The Goa International Marine & Boat Expo; the only boat show in India with the land exhibit alongside the water display, has established itself as one of India’s leading boat shows only in its second year in the running! Held in December 2010, on the banks of the River Mandovi, at the prestigious Kala Academy in Panaji, the capital city of Goa, Goa International Marine & Boat Expo 2010 saw a 30% rise in participation as new companies joined in to support the show. The Kala Academy, Panaji, is a vibrant representation of the culture and art of Goa and this is expressed in the scores of events held here-the jetty adjoining the exhibition ground makes for an ideal location where the land and water displays are side by side; making it a major convenience to all clients.
Also, a host of services like front page publicity in all the major newspapers of Goa, personal attention to VIP guests, and small but important touches make this a unique and wonderful boat show. Another selling point of this exhibition is its elegance, attracting the crème de la crème of potential and serious buyers to this show. With the biggest and most renowned hotel chains, Goa is an international event destination, hosting the International Film Festival of India (IFFI) and the International Gems & Jewellery Exhibition. Although Mumbai, the commercial capital of India may hold the maximum count of boats, read on to learn why Goa has the advantage of becoming the preferred international boating destination!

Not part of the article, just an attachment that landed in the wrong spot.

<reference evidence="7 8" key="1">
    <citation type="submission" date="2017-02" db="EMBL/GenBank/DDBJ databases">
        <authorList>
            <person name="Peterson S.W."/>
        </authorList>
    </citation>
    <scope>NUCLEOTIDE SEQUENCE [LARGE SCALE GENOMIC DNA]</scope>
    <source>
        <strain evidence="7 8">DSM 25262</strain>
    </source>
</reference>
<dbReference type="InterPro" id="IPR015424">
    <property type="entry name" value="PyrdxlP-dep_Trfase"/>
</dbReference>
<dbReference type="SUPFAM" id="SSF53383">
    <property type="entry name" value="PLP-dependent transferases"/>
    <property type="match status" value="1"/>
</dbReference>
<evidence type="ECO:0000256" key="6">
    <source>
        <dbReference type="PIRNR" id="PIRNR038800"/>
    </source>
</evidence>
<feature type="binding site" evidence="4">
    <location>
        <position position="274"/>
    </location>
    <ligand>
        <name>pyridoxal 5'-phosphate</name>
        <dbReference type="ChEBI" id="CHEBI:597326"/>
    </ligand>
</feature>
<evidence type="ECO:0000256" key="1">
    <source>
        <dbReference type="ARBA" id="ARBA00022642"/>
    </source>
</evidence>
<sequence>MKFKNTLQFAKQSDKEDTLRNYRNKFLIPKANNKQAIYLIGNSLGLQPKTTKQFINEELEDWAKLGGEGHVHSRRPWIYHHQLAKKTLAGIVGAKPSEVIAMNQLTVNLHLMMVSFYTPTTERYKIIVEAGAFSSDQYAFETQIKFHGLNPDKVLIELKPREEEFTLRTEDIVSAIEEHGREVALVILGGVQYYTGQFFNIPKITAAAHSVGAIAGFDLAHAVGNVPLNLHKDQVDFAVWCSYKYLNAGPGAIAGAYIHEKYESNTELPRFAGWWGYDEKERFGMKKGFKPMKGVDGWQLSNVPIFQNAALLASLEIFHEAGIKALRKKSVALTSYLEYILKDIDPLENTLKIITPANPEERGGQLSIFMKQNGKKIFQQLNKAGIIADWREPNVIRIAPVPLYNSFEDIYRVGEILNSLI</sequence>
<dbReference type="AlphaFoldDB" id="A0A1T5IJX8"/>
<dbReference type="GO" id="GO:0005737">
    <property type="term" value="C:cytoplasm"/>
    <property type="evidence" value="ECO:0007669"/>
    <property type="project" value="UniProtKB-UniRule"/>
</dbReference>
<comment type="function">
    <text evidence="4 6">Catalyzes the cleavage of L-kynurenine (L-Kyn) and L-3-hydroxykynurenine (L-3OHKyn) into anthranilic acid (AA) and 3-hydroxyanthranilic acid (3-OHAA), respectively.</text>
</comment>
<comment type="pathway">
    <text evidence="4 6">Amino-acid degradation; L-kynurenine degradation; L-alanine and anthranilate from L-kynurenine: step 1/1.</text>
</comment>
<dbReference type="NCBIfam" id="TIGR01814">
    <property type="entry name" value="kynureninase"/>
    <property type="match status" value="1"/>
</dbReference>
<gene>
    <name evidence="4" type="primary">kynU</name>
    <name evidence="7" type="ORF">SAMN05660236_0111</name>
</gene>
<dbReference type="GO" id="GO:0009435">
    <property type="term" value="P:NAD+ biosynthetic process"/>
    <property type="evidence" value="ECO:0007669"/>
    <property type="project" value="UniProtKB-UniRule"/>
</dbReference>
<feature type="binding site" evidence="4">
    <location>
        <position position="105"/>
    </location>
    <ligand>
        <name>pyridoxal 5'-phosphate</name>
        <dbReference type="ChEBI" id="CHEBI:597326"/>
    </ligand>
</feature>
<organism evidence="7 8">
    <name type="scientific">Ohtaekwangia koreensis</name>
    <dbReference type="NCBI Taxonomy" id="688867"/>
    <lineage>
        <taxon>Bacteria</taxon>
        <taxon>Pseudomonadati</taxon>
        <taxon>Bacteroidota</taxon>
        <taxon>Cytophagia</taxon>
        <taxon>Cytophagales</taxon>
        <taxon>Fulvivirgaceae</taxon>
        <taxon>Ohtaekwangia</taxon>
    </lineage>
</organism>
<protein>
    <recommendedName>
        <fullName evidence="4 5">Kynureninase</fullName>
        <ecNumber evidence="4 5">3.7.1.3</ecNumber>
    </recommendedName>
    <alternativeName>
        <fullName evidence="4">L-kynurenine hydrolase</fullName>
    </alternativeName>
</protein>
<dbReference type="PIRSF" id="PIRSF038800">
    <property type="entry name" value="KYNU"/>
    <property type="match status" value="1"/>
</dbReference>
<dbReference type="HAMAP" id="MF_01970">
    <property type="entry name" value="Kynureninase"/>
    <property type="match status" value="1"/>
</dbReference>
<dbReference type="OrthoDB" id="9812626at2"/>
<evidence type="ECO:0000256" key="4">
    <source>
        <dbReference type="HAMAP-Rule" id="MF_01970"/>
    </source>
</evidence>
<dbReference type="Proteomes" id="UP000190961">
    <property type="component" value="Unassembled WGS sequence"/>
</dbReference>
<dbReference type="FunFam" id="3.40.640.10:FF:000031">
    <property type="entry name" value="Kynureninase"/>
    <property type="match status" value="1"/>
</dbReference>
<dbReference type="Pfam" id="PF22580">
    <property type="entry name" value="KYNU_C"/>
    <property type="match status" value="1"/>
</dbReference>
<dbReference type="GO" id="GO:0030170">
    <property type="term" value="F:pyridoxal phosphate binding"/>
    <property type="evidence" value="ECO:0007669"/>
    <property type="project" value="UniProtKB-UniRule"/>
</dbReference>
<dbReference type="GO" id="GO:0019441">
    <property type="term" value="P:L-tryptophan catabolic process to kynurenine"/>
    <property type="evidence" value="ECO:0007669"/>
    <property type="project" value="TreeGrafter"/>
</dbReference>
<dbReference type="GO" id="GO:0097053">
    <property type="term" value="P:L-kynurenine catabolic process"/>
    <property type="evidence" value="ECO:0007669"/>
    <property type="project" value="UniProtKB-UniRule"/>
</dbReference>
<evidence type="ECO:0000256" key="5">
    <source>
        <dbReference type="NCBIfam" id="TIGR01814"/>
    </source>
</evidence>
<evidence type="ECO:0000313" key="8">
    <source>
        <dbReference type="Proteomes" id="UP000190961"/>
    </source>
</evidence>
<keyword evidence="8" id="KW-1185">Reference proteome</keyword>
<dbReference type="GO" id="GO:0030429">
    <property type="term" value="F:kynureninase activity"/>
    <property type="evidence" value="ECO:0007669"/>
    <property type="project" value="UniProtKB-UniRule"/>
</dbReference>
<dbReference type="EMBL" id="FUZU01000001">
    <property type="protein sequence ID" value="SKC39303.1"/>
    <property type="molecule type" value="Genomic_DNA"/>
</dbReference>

Goa –Star of Pleasure Boating in India: There are three main reasons why Goa has the advantage over Mumbai and Cochin. Goa, the tiny emerald land on the west coast of India takes the lead when it comes to the tourism sweepstakes of the country. Goa is the Indian hot spot for recreational boating. Over 40 beachfront luxury resorts and an equal number under development constitute a huge market for boats, yachts, jet skis and water sports equipment.
Many tourists own boats back home and would love to cruise down to Goa if only there was adequate infrastructure and regulation procedure in place. An increased number of visiting yachts is what India needs to become a sought after sailing destination on the world map. Once we have them coming in, international events, rallies and regattas will automatically follow suit. Lack of infrastructure and regulatory measures is what is stopping India and Goa from being a sailing paradise, not to mention the boost to the local and the country’s economy!
The backwaters and waterfront properties make for an ideal marina setup of international standards. Apart from Goa’s own rich and famous, including the Dempos, Salgaocars, Chowgules, Vedanta, Timblos, Menezes, etc, many of India’s big names own vacation villas here. With the biggest and most renowned hotel chains, Goa is an important international event destination. Last but not the least, we have maximum faith in the state government of Goa to step up its game and be the first to initiate development of this industry.
The most serious buyers visited the show in the first half of the day. Potential buyers were much more focused and knowledgeable about what they wanted in terms of brand awareness, costs and availability of a range of services. They comprised of individuals who owned waterfront properties, resorts and hoteliers, boat owners looking for an upgrade, enthusiasts looking at converting their purchase into a business model, enquiries for security and patrol boats, rescue boats and diving boats, water sports equipment, banks for yacht insurance and financing, companies from the entertainment industry and tourists inquiring about regulation procedures to bring their boats to India.